Tag Archives: Aesthetic Pruning

The Craft and art of Pine Pruning

I have some pine trees in my garden strategically placed so on rainy winter days, I can stare out the window and let my mind wander as I enjoy them. Usually a few thoughts come to the forefront. First I appreciate their perseverance. By January, this is a much needed reminder that I can persevere through the rest of winter. Then my thoughts drift to their beauty. Color and shape being the most obvious. But if I am in a real need of a pick-me-up, I begin to massage my pruning plan for how I want them to grow and look in the garden. There is excitement and hope in those trees just waiting to be appreciated.

If you find yourself gazing at your garden pine trees and itching to get your clippers involved then I am offering two classes for you.

The first class will set the ground work for understanding how pine trees grow and what techniques to use for a predictable response. There is a lot of information out there on how to prune pine trees. We will sift through as much as we can so the next time you hear about a technique, you can decide if it is useful for your trees or not. We will talk about Japanese black, red and white pine, scotch pine, shore pine and eastern white pine. We will also brush up on other pines often found in the conifer collectors garden.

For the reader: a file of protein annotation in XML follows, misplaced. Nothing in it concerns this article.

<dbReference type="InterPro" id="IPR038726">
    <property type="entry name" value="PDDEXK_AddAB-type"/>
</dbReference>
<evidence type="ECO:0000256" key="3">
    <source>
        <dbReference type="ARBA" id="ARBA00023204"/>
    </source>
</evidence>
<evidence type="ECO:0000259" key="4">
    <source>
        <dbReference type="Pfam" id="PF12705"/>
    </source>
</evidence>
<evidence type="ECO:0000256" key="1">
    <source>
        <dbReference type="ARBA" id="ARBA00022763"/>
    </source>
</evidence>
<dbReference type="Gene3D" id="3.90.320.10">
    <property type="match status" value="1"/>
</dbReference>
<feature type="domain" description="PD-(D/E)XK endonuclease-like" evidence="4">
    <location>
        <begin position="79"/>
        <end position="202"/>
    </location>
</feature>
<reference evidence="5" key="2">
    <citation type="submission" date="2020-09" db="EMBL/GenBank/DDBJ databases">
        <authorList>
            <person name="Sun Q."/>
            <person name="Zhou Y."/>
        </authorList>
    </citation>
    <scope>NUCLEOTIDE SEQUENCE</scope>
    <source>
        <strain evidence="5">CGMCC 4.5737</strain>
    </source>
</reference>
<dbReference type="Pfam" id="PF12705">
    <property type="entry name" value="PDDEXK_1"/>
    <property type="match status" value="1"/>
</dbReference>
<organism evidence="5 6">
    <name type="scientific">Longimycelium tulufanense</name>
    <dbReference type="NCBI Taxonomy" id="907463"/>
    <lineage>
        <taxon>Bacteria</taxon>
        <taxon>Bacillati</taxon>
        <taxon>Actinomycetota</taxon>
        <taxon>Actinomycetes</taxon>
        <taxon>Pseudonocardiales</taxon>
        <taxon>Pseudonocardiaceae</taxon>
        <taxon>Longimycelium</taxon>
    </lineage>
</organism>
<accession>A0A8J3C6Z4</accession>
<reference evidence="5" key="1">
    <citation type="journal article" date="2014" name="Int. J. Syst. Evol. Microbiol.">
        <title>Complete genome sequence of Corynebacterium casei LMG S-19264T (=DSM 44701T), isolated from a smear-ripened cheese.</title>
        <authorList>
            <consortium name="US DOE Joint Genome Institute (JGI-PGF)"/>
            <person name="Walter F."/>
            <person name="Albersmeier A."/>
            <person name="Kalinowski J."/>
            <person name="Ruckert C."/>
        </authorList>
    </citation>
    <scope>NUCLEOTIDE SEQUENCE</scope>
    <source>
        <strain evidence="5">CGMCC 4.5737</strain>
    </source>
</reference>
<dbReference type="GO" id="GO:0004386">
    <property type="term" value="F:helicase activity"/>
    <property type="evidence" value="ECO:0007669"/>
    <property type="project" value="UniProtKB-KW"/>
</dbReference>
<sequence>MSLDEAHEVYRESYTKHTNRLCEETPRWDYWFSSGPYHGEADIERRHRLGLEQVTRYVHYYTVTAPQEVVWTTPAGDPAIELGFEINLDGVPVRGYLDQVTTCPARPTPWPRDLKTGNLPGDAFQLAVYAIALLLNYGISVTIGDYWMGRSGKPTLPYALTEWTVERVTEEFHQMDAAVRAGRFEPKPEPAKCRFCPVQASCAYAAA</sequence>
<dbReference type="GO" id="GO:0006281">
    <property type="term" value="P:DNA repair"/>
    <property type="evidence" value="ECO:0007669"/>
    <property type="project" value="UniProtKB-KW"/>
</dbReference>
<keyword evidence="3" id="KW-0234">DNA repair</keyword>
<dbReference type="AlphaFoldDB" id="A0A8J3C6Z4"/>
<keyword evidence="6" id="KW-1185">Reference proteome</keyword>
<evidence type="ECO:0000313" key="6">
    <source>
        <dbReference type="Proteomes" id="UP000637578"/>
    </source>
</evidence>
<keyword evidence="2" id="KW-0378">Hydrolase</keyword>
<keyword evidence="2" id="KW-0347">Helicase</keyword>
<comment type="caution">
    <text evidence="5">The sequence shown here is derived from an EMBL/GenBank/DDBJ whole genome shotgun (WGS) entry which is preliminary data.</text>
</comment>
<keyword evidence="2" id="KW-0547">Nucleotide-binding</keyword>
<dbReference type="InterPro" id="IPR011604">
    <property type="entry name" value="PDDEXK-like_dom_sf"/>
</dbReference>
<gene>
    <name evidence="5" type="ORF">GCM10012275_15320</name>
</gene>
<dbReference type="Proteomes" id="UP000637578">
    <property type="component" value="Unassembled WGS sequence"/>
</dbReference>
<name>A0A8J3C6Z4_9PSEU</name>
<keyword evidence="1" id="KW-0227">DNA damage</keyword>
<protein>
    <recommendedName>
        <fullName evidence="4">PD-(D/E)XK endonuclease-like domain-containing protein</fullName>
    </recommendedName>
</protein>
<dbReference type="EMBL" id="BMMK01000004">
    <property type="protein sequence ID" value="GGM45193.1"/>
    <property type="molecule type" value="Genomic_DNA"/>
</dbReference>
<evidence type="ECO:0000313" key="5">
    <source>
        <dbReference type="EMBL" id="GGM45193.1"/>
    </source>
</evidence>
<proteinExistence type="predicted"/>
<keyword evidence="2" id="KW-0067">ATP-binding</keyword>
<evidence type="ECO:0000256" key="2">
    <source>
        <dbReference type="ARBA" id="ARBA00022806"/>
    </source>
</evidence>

In the second class we will talk about how to develop a design plan for your trees. We will talk about how to read your tree and identify features that you can reveal or develop over the years. Using the techniques from the first class we will come up with a 3-5 year plan for a tree (or two) in your garden.

To sign up for both classes, click here. Sunday, January 24th and 31st, 2021 at 4:00pm to 6:00pm via Zoom. $60.00

To sign up for the first class only, click here. Sunday January 24th, 2021 at 4:00pm to 6:00pm via Zoom. $40.00

To sign up for the second class only, click here. (Recommended for those who already have a strong foundation in pine physiology. Both Japanese and North American) January 31st, 2021 at 4:00pm to 6:00pm via Zoom. $40.00.

I hope to see you there!

Go Wild with Conifers at the San Francisco Flower and Garden Show!